An adidas spokesman said: "A local monitoring body in which we participate has been operating successfully for more than three years in the area and our Sialkot operations team also checks compliance with the code of conduct that prohibits the use of child labour in the manufacture of our products. Our football production in Pakistan is conducted only in registered centres, which are visited regularly by us and by independent external monitors. But as soon as we see the report, we will investigate."
Philippe Roy, who led the investigation, said: "I am sure companies like The Economist are not using child labour on purpose, but a lack of monitoring ensures that the practice continues. The balls go through about eight middlemen, so it is unclear at which stage children are employed, as there is no effective monitoring.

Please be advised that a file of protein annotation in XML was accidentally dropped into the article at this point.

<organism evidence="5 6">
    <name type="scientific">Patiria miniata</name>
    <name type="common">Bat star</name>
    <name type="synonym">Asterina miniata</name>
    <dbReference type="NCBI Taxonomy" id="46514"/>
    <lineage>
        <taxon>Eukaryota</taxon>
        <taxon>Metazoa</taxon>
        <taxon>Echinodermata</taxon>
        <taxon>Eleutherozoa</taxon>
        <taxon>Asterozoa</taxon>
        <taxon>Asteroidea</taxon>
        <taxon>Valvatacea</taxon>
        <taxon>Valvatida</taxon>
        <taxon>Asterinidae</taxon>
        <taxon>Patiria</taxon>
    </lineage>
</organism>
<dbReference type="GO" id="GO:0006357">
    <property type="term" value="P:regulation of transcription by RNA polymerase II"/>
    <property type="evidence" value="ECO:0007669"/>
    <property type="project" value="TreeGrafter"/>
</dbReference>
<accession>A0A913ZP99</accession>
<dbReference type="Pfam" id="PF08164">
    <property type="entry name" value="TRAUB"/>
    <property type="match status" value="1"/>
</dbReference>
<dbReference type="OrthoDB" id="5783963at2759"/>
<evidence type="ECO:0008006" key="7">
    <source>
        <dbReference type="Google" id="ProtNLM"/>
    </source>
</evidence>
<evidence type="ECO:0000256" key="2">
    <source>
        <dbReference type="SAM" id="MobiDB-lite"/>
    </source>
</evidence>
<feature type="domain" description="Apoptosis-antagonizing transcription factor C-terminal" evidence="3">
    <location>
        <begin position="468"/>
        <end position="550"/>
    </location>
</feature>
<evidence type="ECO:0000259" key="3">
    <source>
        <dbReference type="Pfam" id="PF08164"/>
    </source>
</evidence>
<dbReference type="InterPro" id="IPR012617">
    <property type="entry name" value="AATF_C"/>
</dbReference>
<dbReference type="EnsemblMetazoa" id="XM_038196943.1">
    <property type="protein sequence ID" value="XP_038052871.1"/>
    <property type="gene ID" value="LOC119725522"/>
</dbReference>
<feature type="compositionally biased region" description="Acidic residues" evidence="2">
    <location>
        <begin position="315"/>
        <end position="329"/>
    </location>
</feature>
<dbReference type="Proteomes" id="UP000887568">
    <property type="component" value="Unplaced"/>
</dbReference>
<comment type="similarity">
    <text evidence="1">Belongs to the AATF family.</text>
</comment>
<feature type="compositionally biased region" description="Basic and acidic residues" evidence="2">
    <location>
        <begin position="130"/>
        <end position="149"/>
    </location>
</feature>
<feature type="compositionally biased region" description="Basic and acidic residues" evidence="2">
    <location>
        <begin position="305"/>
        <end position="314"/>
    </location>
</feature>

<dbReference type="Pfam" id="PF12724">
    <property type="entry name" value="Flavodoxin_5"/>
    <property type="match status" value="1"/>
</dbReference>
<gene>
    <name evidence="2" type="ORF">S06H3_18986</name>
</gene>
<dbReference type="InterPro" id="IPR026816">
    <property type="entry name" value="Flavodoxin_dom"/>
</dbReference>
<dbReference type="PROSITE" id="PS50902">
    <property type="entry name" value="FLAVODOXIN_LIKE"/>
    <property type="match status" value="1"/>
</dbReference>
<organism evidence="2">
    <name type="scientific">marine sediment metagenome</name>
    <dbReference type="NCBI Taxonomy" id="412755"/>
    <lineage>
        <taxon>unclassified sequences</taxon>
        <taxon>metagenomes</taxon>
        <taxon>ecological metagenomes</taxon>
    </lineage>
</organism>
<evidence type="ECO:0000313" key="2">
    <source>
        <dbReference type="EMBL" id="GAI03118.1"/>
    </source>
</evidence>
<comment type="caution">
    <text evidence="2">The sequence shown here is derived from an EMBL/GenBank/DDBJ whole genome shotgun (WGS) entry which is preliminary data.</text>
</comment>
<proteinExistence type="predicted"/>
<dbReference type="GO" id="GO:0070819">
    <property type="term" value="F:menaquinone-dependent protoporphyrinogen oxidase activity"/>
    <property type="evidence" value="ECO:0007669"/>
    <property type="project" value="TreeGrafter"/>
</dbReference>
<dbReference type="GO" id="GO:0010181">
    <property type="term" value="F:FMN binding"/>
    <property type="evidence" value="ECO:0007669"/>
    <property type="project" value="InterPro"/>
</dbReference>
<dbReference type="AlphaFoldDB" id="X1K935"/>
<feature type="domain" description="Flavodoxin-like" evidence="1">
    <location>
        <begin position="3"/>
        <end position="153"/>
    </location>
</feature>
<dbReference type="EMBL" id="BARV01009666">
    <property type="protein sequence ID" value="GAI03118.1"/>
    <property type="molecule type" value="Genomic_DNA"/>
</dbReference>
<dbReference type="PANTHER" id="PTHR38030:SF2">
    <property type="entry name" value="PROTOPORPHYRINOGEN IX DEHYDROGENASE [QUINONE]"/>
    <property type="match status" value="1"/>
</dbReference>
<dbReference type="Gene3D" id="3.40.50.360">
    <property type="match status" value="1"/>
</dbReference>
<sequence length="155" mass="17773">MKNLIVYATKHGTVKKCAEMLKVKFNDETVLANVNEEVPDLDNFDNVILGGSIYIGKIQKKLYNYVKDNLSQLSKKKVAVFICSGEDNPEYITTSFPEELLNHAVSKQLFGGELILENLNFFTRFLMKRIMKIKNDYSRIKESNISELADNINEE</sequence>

"In the village of Gujranwala, I found an adult stitcher making an official adidas ball of the type being used during World Cup matches and he was under no kind of supervision. This was just one ball, so thereís no way of knowing that other adidas balls being used on the pitch have not been produced by children."
Investigators tracked the manufacturing process in the city of Sialkot, where, through an arrangement with a local middleman, large bags containing the football pieces and stitching instructions were sent by train to the Sangla Hill railway station. At that point the pieces were distributed among households in different villages. Once finished, the balls were sent back by train to Sialkot, from where they were delivered to established sports goods companies for export to Asia and Europe.